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In this post we will deal with the philosophy of digital transformation team building. In other words, there is a mentality that you will need in order to be successful. The mentality to be successful in transformation has four parts (yes, we are fond of “fours”): fast, light, courageous and all in.
The days of plodding are over. The book It’s Not the Big That Eat the Small…It’s the Fast That Eat the Slow: How to Use Speed as a Competitive Tool in Business had it right. Of course, that book was written 15 years ago when things moved a lot slower! In Tim Sheedy’s article In The Digital World, CIOs Need To Help The Business Move Faster, Sheedy puts much of the responsibility for speed on the shoulders of the CIO. He notes that it is the CIO’s responsibility to remove friction points from processes to allow the building of new capabilities fast. Technology cannot be a bottleneck in moving quickly to meet customer needs or in responding to competitive threats. It is important to note that Sheedy also mentions that speed cannot sacrifice quality and that we cannot shortcut testing. However, we add, in this vein, that the work needs to get done at a pace that allows time for proper testing. Organizations often dawdle so long that there is not enough time left for production and testing. We would also add that the entire leadership team must set and model the pace for change in the organization.
It helps to be fast if you are light. Ever watch two featherweights box and then watch two heavyweights box? Ever see an offensive lineman pick up a fumble and ramble down the field? Notice anything different than when the halfback carries the ball? It is just easier to be faster if you are lighter. In digital transformation, being “light” starts with the understanding that most touchdowns are scored by working the ball down the field methodically and not by depending on the big play. Whether you are working on incremental transformation or disruptive transformation, organizations find that small, fast successes are important. Focusing first on small goals, the proverbial low-hanging fruit, will allow an organization to set a transformational culture of success and confidence. When stakeholders see relatively quick and easy change for the better, confidence will grow and set the playing field for bigger successes in the future. We must also remember that though we need to be light and fast, we also must not forget about contingencies and scenario planning. For advice on being fast and light while still be focused on the future we recommend reading The Art of the Long View: Planning for the Future in an Uncertain World .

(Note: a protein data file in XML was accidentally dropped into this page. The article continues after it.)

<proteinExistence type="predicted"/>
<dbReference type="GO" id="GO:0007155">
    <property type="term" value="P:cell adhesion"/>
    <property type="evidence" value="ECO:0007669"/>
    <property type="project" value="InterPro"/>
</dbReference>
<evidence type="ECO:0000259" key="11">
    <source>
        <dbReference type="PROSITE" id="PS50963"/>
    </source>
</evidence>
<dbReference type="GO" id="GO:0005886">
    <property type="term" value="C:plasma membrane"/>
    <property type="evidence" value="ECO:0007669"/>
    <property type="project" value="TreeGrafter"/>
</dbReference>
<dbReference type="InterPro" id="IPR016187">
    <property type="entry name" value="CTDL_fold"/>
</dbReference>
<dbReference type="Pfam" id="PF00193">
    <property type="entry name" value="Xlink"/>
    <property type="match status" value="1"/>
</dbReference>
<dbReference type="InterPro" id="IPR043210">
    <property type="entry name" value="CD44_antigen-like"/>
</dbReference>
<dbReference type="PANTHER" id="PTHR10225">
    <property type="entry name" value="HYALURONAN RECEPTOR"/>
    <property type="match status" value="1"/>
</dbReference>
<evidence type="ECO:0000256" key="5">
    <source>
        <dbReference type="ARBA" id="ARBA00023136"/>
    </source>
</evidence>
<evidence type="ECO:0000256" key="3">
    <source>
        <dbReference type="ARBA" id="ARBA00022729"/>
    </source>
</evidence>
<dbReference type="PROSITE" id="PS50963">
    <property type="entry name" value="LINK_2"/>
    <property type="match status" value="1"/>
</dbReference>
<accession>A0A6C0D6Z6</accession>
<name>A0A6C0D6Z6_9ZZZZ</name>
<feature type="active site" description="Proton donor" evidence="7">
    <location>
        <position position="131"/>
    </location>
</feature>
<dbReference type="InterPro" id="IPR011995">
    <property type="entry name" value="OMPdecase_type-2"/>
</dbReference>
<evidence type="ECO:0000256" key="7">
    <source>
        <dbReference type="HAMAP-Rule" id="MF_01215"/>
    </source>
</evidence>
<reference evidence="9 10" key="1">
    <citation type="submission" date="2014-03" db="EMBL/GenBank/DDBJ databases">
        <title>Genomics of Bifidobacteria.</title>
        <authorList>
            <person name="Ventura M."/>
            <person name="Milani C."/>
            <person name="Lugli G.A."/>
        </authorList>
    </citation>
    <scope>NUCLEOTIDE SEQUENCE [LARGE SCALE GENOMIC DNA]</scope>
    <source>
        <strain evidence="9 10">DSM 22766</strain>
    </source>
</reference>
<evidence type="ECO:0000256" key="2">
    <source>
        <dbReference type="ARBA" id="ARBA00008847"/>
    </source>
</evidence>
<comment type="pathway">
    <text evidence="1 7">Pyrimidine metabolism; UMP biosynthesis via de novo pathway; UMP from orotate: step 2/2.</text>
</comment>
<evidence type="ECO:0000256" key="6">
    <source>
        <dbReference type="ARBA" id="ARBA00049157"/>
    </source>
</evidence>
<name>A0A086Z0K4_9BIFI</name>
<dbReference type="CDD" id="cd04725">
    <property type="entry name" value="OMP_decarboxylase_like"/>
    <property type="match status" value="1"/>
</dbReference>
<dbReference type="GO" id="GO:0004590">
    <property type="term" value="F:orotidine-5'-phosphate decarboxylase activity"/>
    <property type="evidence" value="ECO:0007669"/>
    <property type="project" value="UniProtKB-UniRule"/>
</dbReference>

Muhammad Ali said, “He who is not courageous enough to take risks will accomplish nothing in life.” Helen Keller said, “Security is mostly a superstition. It does not exist in nature, nor do the children of men as a whole experience it. Avoiding danger is no safer in the long run than outright exposure.” Digital transformation is not a trend. Digital must become an organizational capability for organizations to prosper or even survive. An organization cannot be paralyzed by fear of failure. Giving your digital transformation team permission to fail is critical. While we want to get early, easy victories, we also need to know that a lot of things aren’t going to work right the first time. More importantly, people will be too afraid bring forward their most creative and innovative thinking if a permission to fail culture is not nurtured. For a good, short read on permission to fail, check out Harvard Business Review’s article Permission to Fail.
All in is simple. It means “all in”. Everybody. All in. This is especially true of leadership. If we understand that digital transformation is not a trend then we must commit and not turn back. If we understand that digital must be a capability, then it cannot be something we try out or dabble in. One of the most common mistakes we see is that an organization hires a digital transformation leader and then leaves that person high and dry. Digital transformation must be funded financially and emotionally. This especially means that leaders must be actively supporting and encouraging those in (https://hbr.org/2012/05/permission-to-fail) the ditches of transformation. Leaders that will not strongly support the digital transformation process have no place in a transforming organization.
Hope you found the first “P” helpful. Please check out P #2 – Pillars of Digital Transformation.